You have the chance to show your side. Give the agency any evidence that you actually were employed by this company. Take in any pay stubs, time sheets, or bank deposit records that support what you’re saying. Think of witnesses who can verify what you’re saying.

Once you show that you were employed there, the Unemployment Comp agency will deal with the company. Your claim for benefits will be processed. The employer may have some pretty big problems with the agency. But those problems will not affect your right to unemployment comp benefits.

If the agency does not accept your evidence, contact a lawyer.

For more information check out Legal Aid's full set of Frequently Asked Questions about Unemployment Compensation.

Can I get Unemployment If I’m Medically Unable to Work?


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No, you cannot get benefits if you are completely unable to perform any type of work at all. You must be capable of performing some type of work on a full time basis.

But let’s be clear. This definition is pretty extreme. It applies only to people who could not perform any job of any type on a full time basis. No matter how light the job, no matter how easy the requirements, they could not do any job even if it were offered to them. Those are the only people who are not eligible under this requirement.

And let’s be clear that this means more than just “I can’t do the kind of work I’ve always done.” For example, a back injury may mean you can’t do heavy construction work. But there may be some other work you could do. In that case, you can be eligible for benefits.

Suppose you are out of work now because of a medical problem. You’ll have to explain the medical circumstances to the agency. But if you believe there are other kinds of jobs you could perform, be sure and say that. You’re unemployed because you can’t do your previous job, but there are other jobs you could do if offered.

You’ll have to look for the kind of jobs that you can perform. But you should be able to draw unemployment benefits while you’re looking for those jobs. Most medical “restrictions” do NOT mean there is no kind of job in the world that you can perform. Just be sure you explain your situation clearly.

For more information check out Legal Aid's full set of Frequently Asked Questions about Unemployment Compensation.

Can I Get Unemployment If I’m In School or Vocational Training?


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Perhaps. You have to be “available” for full time employment if it’s offered, even if it conflicts with your school or training course.

The basic requirement is that you have to be willing to work full time. Not part time. Not intermittent, a little here and a little there. Not “I’ll work if it fits around my school or family schedule.” It means Full time. If you limit your search just to part-time jobs, you won’t get unemployment compensation benefits.

Suppose a person is in a school or training course. The training is really important to her. It will give her the possibility of much better jobs in the future. She isn’t willing to quit school to take a job. She would turn down a job if it conflicted with her school schedule or classes. That person is not "available for full-time employment." School has become primary. Employment is secondary. No unemployment benefits will be paid.

But suppose that person WOULD take an offered job even if it meant quitting or delaying the school or training. She’s going to school while she doesn’t have a job. She’s trying to better herself, while she’s looking for work. For her, employment is primary. School is secondary. This person would be considered "available." Unemployment benefits can be paid.

Simply being in training or education does not make you ineligible. It depends on the person’s attitude about taking full time work if it were offered. So be clear with the agency when you explain about your school or training course. If you are willing to take a full time job if one is offered, tell that to the worker when you apply. If you are not willing to take a full time job that conflicts with your course schedule, then you will not be eligible for unemployment benefits.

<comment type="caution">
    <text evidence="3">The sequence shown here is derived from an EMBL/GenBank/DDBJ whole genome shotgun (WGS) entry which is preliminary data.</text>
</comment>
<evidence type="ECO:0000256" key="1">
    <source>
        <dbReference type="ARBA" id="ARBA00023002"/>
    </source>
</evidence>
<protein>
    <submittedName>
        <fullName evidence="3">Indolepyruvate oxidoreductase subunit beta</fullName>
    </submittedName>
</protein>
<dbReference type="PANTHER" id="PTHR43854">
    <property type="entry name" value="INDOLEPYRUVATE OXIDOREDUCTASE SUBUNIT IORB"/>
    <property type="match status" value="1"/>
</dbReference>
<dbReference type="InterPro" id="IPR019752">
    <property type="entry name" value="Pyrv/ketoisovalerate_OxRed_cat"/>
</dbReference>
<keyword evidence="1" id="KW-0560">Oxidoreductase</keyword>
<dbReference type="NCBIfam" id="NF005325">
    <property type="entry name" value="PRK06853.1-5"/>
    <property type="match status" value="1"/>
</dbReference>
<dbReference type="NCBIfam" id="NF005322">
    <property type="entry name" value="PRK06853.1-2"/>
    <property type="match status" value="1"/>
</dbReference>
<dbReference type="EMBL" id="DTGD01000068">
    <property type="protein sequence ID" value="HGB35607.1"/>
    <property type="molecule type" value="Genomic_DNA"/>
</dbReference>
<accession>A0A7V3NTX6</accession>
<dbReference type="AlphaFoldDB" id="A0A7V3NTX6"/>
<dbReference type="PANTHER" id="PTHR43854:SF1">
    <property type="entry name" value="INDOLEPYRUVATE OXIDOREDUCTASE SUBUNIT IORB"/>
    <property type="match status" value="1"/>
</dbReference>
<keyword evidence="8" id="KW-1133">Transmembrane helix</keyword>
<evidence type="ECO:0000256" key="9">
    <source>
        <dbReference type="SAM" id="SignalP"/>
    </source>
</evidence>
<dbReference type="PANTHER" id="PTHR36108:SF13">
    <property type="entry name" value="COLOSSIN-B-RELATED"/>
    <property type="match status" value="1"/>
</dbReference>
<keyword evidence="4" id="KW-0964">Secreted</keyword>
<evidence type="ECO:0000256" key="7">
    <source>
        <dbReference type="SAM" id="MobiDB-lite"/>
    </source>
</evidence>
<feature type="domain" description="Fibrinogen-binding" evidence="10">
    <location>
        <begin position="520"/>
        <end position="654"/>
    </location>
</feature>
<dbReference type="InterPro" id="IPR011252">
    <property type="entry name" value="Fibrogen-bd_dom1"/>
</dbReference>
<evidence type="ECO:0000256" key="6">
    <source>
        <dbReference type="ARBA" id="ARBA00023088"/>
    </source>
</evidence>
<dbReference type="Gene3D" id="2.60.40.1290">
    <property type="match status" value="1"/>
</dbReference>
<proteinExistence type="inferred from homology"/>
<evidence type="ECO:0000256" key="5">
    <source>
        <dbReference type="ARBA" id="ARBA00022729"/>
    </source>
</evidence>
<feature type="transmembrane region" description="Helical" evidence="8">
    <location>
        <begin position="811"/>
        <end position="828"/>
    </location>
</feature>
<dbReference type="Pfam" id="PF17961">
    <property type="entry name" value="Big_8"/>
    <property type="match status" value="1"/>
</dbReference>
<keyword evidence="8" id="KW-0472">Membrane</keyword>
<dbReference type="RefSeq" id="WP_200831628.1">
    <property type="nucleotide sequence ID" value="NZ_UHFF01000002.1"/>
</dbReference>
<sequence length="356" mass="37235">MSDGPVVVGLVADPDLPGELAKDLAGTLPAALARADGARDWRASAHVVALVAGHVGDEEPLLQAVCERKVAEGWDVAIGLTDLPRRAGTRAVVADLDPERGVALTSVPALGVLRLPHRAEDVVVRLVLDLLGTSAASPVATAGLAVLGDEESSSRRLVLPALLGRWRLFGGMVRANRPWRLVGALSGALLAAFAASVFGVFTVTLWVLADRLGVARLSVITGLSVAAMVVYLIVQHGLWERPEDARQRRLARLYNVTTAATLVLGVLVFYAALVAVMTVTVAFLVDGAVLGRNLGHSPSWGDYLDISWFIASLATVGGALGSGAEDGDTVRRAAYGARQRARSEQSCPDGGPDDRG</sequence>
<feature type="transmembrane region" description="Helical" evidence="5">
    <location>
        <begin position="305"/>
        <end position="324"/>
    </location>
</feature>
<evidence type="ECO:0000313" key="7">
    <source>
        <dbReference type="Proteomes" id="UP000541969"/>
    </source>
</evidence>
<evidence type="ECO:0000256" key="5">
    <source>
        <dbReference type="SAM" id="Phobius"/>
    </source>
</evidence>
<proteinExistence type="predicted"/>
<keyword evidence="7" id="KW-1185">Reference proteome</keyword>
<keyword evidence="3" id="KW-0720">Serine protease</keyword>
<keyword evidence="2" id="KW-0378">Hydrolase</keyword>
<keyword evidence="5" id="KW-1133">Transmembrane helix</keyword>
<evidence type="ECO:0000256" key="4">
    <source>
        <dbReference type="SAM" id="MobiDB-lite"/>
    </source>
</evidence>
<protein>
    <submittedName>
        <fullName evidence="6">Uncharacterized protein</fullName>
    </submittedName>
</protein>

For more information check out Legal Aid's full set of Frequently Asked Questions about Unemployment Compensation.

Preparing for a hearing with an administrative law judge


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You applied for unemployment benefits. Your claim was denied at the first level. You appealed. Now the next step is a hearing with an administrative law judge. What do you need to do?

First of all, GET A LAWYER! Contact Legal Aid as soon as you file your appeal. Find out if Legal Aid can handle your case. Or hire a private attorney to help you. This hearing is absolutely the single most important step in your case. Don’t wait to see what happens at the hearing. If you lose the hearing, it may be impossible to win the case later.

If you don’t have a lawyer, then realize that it’s your job to bring the evidence you need. No one else will bring evidence for you. The employer won’t help you. The agency will not investigate your case. The judge won’t collect information after the hearing is over. It is up to you to bring the information you need.

Next, realize this hearing is your ONLY chance to submit the important evidence. Take it seriously, and be prepared. You get one, and only one, shot to provide the evidence you need. If you don’t bring what you need, you won’t get a “do over.” If you have to appeal again, you can’t submit evidence you should have brought to the hearing.

Suppose you need records from the employer, such as time sheets or personnel policies. You can ask the agency to subpoena the employer to bring those records. You have to ask for a subpoena at least a week before the hearing. And you have to give the agency a very clear written description of exactly what records you want.

Suppose there are witnesses you want. Contact them directly and make arrangements for them to come to the hearing. Nobody else will ask them to come testify for you.

Next, be ready to give the judge a full explanation of what happened. Think about what you’re going to say. Make sure your testimony is clear and easy to understand. Practice by explaining it to a friend, the same way you would tell it to the judge.

So let’s summarize with five points.

  • One, talk to a lawyer before you go to the hearing.
  • Two, understand that it’s your job to bring the evidence you need to the hearing. You get one and only one shot to do it right.
  • Three, you can subpoena records from the employer, but you have to arrange it ahead of time.
  • Four, if you need witnesses contact them and ask them to come testify for you.
  • Five, be ready to give a clear, simple explanation of your side of the case.

For more information check out Legal Aid's full set of Frequently Asked Questions about Unemployment Compensation.